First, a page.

Directed by Peter J. Kuo, riffing somewhat on Carey Perloff’s original concept, this Christmas Carol is a joy to behold, with a huge cast of 40 performers including many children, but also many veteran actors (most in multiple roles) such as Sharon Lockwood, Jomar Tagatac, Howard Swain, and Brian Herndon. Lockwood absolutely shines as Mrs. Dilbert, Scrooge’s bitter housekeeper, and also as the lighthearted Mrs. Fezziwig, wife of Scrooge’s first employer.

…A theatrical and spiritual uplift unlike any other…

Dan Hiatt is fantastic as the ghost of Scrooge’s business partner Jacob Marley, who appears early in the tale to warn Scrooge that it’s not too late to change his evil ways.

Dan Hiatt (Ghost of Jacob Marley) in A.C.T.’s celebrated production of the Charles Dickens’ classic tale.

Burdened with the accumulated heavy karma of his earthly misdeeds, he rattles his fetters and intones “I wear the chain I forged in life. I made it link by link and yard by yard . . . ” — one of the most potent warnings ever issued by a character on stage, and one that establishes the high-stakes drama to come.

The production sails along with astounding effects. The Ghost of Christmas Past (the glamorous B Noel Thomas) appears to Scrooge floating above him on a celestial swing (scenic designer John Arnone). Scrooge’s office is up a flight of stairs that he climbs repeatedly to lord it over his underpaid and oppressed clerk Bob Cratchit (Jomar Tagatac). Emily Newsome brings a charming sensitivity to the role of Belle, Scrooge’s first love, cast aside by his single-minded pursuit of money.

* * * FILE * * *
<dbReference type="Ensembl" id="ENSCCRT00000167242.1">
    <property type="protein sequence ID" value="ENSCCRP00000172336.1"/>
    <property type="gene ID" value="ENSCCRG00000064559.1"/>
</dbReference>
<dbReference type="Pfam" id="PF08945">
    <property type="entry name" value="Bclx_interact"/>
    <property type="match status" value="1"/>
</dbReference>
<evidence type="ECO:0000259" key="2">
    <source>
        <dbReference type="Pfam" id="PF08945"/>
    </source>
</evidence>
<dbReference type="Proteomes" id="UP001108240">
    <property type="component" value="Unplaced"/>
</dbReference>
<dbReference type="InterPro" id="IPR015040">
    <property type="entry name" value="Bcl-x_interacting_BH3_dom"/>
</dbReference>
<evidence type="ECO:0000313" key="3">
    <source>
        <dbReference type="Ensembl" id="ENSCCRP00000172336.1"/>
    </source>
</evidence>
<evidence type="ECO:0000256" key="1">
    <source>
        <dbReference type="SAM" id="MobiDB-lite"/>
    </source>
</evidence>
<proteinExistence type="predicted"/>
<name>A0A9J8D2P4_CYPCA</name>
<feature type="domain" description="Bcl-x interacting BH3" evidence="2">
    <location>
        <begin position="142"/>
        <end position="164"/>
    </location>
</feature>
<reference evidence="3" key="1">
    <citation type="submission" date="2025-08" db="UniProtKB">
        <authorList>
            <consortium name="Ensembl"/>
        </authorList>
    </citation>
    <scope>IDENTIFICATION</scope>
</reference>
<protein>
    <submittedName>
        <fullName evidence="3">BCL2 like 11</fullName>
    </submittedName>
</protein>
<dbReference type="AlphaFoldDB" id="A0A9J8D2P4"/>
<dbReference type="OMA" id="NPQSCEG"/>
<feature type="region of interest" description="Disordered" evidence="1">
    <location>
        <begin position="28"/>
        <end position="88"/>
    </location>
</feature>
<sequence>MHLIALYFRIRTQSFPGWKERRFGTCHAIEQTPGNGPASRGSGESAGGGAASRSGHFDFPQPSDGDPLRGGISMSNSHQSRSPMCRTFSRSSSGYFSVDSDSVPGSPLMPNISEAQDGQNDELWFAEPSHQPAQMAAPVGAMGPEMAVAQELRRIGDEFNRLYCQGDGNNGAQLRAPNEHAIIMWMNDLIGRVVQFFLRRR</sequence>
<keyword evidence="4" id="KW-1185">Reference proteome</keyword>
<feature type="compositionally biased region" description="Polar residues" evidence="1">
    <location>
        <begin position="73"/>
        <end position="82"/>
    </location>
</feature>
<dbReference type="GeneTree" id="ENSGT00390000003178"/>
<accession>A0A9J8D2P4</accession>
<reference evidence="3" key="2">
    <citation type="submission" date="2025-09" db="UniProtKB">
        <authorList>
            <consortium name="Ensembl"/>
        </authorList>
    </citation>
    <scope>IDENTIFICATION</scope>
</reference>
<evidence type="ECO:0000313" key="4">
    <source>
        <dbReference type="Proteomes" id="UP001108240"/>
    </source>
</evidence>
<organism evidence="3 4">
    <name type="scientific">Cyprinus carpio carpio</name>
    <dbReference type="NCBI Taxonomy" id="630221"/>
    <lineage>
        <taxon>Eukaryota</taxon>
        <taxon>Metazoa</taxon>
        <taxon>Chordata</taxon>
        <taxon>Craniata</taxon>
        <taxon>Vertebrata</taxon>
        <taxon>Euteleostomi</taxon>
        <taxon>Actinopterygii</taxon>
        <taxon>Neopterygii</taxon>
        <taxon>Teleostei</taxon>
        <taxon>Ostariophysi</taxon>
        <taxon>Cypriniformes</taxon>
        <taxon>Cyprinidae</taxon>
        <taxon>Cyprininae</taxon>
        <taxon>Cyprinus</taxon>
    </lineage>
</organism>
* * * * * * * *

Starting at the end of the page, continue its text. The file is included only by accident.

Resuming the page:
The cast of A.C.T.’s celebrated production of the Charles Dickens classic, “A Christmas Carol”, playing at the Toni Rembe Theater (formerly the Geary Theater) in The City.

This Christmas Carol revives much of the tremendous theatricality that has long been part of ACT’s annual holiday offering. The stagecraft is spectacular and the music and dancing totally delightful. Composer Karl Lundeberg and choreographer Val Caniparoli deserve accolades for their contributions, as do lighting designer Nancy Schertler and sound designer Jake Rodriguez. The show is a brilliant team effort by a huge array of inspired experts.

A theatrical and spiritual uplift unlike any other, ACT’s A Christmas Carol is a wonderful holiday tradition suitable for all ages.

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Barry Willis is a member of the American Theatre Critics Association and president of the SF Bay Area Theatre Critics Circle. Contact: barry.m.willis@gmail.com

 

 

ProductionA Christmas Carol
Written byCharles Dickens - adapted by Carey Perloff and Paul Wals
Directed by
Choreographed by
Peter J. Kuo
Val Caniparoli
Producing CompanyAmerican Conservatory Theater (ACT)
Production DatesThrough Dec 24th
Production AddressToni Rembe Theatre, 415 Geary Street, SF, CA
Websitewww.act-sf.org
Telephone(415) 749-2228
Tickets$15 – $140
Reviewer ScoreMax in each category is 5/5
Overall4.5/5
Performance4.5/5
Script5/5
Stagecraft4.5/5
Aisle Seat Review PICK?YES!

PICK! ASR Theater ~~ Chart Topper: “Ain’t Too Proud” at the Golden Gate

By Barry Willis